San Francisco has received its first shipment of injectable H1N1 flu vaccine, approximately 28,000 doses, Mayor Gavin Newsom announced Monday.
The Department of Public Health began giving the swine flu vaccine today to high-risk patients who receive health care at public health clinics. The city began administering the nasal spray form of the vaccine earlier this month.
The city has now begun looking for volunteers to help distribute the vaccine for free at 10 vaccination clinics, beginning Thursday and continuing for up to six days.
"We're confident that we'll be able to meet the demand," Mayor Gavin Newsom said today, though he acknowledged there will likely be "some long lines."
"I hope that we avoid a large rush down to the clinics," Newsom said.
Public Health Director Dr. Mitch Katz said that because of high demand for the vaccine, he has extended the eligibility to include adults with medical conditions that put them at risk for complications from influenza, in addition to pregnant women, children, parents of infants and health care and emergency responders.
"We ask people who are not in those two groups to be patient," Katz said.
Before going to a vaccine clinic, high-risk patients with a primary care physician should call their doctor to determine availability of the vaccine, Katz added.
Katz said that residents who are Kaiser patients can procure vaccines from Kaiser's supply.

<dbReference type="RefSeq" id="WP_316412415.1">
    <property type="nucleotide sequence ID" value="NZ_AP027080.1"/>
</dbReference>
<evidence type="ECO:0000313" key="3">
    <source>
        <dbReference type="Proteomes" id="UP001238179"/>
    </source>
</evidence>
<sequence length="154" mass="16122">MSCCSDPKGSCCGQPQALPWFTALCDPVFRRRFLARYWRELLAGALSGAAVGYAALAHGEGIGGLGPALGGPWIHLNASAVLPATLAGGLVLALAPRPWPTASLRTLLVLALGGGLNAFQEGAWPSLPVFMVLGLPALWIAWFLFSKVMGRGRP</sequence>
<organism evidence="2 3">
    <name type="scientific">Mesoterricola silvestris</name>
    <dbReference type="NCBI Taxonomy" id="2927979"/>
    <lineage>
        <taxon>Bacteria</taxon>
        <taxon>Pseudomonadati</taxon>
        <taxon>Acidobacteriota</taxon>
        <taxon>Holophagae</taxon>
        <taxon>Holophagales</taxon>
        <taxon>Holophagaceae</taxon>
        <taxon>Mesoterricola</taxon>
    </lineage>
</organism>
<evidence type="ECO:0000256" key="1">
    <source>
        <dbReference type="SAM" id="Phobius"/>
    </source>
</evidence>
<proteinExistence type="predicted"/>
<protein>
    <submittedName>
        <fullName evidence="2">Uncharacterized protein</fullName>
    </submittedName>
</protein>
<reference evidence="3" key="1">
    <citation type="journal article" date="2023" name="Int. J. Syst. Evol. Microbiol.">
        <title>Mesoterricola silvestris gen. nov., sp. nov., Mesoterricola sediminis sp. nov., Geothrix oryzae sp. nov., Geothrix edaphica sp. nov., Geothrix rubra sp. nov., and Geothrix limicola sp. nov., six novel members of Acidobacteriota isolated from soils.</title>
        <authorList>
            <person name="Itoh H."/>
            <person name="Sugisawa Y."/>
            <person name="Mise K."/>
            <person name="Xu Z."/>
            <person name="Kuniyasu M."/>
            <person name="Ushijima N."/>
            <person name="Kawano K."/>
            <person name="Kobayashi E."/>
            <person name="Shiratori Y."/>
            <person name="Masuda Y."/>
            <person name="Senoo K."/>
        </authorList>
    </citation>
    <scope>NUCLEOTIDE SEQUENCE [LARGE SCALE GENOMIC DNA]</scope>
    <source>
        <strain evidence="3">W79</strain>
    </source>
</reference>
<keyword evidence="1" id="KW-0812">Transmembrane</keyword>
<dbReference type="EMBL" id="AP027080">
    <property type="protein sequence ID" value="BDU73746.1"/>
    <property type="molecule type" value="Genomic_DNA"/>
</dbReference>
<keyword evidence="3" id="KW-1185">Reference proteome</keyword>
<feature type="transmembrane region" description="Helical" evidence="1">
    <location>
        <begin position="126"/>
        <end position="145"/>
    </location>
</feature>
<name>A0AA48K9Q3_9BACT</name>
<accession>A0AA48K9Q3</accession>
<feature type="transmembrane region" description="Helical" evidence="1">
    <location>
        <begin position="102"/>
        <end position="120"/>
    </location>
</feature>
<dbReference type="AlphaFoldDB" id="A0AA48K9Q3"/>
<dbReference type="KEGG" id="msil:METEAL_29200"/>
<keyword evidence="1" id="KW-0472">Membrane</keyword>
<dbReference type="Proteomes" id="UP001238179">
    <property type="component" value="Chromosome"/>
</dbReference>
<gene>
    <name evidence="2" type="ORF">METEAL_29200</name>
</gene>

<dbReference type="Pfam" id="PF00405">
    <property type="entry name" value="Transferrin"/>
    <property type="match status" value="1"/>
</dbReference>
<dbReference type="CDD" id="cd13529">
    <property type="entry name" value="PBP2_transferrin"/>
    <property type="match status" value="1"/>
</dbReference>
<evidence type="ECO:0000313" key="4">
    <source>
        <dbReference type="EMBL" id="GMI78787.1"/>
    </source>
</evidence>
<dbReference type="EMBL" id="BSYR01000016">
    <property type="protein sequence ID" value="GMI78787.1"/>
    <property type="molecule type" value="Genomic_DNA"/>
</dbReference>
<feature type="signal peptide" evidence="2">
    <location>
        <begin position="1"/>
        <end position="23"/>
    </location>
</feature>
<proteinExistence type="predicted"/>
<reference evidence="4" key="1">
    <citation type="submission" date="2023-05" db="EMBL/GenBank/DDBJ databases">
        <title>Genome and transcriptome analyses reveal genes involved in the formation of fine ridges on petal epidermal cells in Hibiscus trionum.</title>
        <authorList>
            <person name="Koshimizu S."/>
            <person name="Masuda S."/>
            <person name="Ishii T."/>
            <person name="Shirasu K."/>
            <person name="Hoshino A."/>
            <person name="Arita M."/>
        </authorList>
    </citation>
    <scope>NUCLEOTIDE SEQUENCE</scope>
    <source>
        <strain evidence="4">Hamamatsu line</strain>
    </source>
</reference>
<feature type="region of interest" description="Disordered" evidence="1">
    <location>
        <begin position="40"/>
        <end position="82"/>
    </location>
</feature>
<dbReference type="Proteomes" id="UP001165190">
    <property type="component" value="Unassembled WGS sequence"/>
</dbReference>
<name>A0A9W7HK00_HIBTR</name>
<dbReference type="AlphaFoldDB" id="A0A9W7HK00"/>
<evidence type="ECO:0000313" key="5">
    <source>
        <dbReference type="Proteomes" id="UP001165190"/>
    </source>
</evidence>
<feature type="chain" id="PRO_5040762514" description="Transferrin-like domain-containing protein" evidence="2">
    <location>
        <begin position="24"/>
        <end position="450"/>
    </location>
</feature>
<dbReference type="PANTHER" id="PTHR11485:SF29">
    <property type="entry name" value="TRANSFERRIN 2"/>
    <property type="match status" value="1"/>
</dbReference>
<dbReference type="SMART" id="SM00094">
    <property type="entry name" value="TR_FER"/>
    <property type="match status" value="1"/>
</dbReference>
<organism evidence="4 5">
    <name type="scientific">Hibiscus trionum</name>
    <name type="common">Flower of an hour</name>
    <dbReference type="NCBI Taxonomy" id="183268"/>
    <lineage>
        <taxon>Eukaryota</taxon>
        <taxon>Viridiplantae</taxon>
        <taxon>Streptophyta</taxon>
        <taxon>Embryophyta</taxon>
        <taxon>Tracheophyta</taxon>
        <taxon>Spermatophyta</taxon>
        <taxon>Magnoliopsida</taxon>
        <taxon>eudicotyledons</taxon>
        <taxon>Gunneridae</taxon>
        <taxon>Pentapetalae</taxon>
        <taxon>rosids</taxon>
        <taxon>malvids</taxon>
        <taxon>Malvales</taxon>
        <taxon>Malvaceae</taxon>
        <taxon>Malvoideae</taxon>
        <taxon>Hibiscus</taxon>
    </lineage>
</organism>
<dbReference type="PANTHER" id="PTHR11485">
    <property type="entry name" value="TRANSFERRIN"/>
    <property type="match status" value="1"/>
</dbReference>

Katz also cautioned that H1N1 "for the vast majority of people, is a mild illness."
For those concerned about the safety of the vaccines, Katz said, "I can't blame anyone who takes that stance."
Katz said data on the possible side effects of the vaccine probably won't be available until the spring, but he maintained that health authorities have concluded the vaccines are safe.
"If anyone wants to opt out, obviously that's their choice," he said.
Newsom said he and his wife, who are caring for their 5-week-old baby girl, received the nasal spray vaccine late last week.
San Francisco residents can visit www.sfcdcp.org/FluVaccinesSites.html for more information on clinic locations and times. They can also call 311.
City officials will be registering clinic volunteers Tuesday from noon to 8 p.m. at the Department of Human Resources Emergency Volunteer Center, located at 1 S. Van Ness Ave. on the 4th floor. Volunteers must be at least 18 years old and provide proof of U.S. citizenship.
Priority groups for the vaccine include:
- Pregnant women
- Young people 6 months to 24 years old
- Caregivers for children under 6 months of age
- Health care workers and emergency service personnel
- Individuals 25-64 with health conditions that put them at higher risk for flu-related complications
Where can you go to get a H1N1 vaccination?
What else should I know about the H1N1:
- Get the Facts - Video
- The 411 on Swine Flu Vaccine - Question and Answer Article
- Swine Flu Vaccine - Video of General Guidelines
Other helpful links:
Bay City News contributed to this report.